Lex Magica

Magical law is not a set of carefully worded instructions shared by all Consilii everywhere. Nor is magical law a list of rules that can be deconstructed and semantically debated. The law is a series of judgments handed down by a city’s Ruling Council based what has happened before. The law is as much a social framework as a legal document. There is no massive moldering tome containing a set of pronouncements that can be obeyed to the letter. The law is more like a language, a dialogue of every transgression that has been acknowledged and punished.

Textbooks of law do exist, although, typically, they are more compilations of history, precedent, opinion and perspective than books of rules. The writings of history’s luminaries are cited and referenced by scholarly mages during trials, but these writings serve only as examples.

The Hierarch of the local Consilium may decide to write down, transmit, proclaim or discuss what he sees as the law, but he cannot force all of his Councilors to agree with him. Of course, a Consilium would be wise to simplify its instructions into a set of guidelines, but most Consilii prefer not to limit their authority by strictly following a set of rules.

A city’s Ruling Council serves as the judge and jury of the Lex Magica. The main purpose of this Ruling Council is to adjudicate issues that come up in mage society, including disputes between cabals. A mage or a cabal can petition the Consilium for mediation if they can’t resolve the conflict on their own — the discussion that results is a preliminary hearing. If that’s not enough, particularly when they believe traditions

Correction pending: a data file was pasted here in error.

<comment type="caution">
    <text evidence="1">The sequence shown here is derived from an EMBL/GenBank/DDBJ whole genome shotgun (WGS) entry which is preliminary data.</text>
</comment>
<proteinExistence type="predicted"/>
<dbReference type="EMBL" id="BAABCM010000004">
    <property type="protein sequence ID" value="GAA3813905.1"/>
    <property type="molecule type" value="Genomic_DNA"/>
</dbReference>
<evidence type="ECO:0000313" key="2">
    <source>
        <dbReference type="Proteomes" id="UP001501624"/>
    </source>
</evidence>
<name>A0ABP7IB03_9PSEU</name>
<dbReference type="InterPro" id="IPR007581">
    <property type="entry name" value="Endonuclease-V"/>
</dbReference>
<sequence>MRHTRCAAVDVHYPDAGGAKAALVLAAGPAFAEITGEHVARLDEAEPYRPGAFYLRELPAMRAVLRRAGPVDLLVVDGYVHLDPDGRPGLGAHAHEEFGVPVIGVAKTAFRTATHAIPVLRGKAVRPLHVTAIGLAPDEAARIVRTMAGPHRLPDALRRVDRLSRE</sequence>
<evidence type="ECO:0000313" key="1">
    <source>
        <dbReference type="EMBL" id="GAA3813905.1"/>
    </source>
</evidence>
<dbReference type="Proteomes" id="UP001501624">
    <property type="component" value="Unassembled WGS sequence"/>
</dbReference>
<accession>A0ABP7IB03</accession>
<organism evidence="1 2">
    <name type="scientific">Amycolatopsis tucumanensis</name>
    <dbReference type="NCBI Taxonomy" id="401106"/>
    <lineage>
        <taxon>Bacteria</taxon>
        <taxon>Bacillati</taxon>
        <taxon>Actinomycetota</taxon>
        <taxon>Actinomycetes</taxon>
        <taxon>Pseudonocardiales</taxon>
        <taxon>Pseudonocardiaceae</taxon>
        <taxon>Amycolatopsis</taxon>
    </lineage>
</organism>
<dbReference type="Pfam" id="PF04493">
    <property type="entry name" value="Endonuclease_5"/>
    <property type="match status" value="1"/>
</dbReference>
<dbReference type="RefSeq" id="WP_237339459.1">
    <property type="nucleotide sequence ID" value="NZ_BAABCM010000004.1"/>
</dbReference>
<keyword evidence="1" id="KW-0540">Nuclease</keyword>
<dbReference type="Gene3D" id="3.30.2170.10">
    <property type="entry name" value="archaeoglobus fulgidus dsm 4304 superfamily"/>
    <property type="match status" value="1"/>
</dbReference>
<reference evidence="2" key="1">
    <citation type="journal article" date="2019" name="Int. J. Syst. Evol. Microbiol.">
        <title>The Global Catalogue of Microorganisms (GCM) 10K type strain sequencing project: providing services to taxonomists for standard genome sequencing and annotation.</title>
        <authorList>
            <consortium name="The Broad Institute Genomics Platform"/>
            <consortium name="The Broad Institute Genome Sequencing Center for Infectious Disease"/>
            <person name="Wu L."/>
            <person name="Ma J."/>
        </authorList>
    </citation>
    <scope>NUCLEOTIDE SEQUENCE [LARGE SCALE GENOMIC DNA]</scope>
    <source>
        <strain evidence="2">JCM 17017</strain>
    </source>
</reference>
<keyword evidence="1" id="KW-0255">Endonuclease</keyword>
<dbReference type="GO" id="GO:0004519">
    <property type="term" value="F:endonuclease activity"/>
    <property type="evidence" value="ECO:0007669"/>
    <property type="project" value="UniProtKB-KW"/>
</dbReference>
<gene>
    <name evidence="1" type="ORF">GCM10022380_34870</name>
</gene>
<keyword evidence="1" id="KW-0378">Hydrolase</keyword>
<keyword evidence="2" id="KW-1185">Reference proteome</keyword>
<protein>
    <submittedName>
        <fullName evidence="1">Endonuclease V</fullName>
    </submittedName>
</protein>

have been compromised, the Consilium invokes the Lex Magica. Conducting trials, passing judgments and entering the precedents into the Lex Magica is the Consilium’s formal application of its role as a governing body. The Consilium doesn’t need to invoke the Lex every time that others consult them, but when a conflict is not easily resolved, or the Consilium believes the transgression breaks with tradition, it is formally debated and entered as precedent.



Common Precepts

While minor transgressions can lead to lengthy discussion in Consilium chambers, there are a few points the Lex always emphasizes. The Ruling Council is not bound by these precepts, of course, since they are more advice than law. They function more as guidelines for initiate mages, who tend to stray if principles aren’t detailed for them. Each order has its own additional precepts (varying from one master to the next), but a few of them are nearly universal: the precepts of Secrecy, Recognition, Protectorate, Hubris and War.

The Precept of Secrecy

The Precept of Recognition

The Precept of Protectorate

The Precept of Hubris

The Precept of War


Hierarchy of Judgements

The Ruling Council can (at any time) pass judgment on the actions of a mage within its city. Whether the mage actually accepts that judgment is another matter, of course, but if he wants to continue benefiting from the aid and advice of Mentors and masters, he would be wise to take his lumps. Repeatedly defying the Consilium can force the Councilors to change a minor punishment to a major one.

1.Minor Reprimand

2.Major Reprimand

3.Payment of Debt

4.Minor Penance

5.Major Penance

6.Severe Reprimand



9.Spiritual Scourging

10.Spiritual Oblivion


See also

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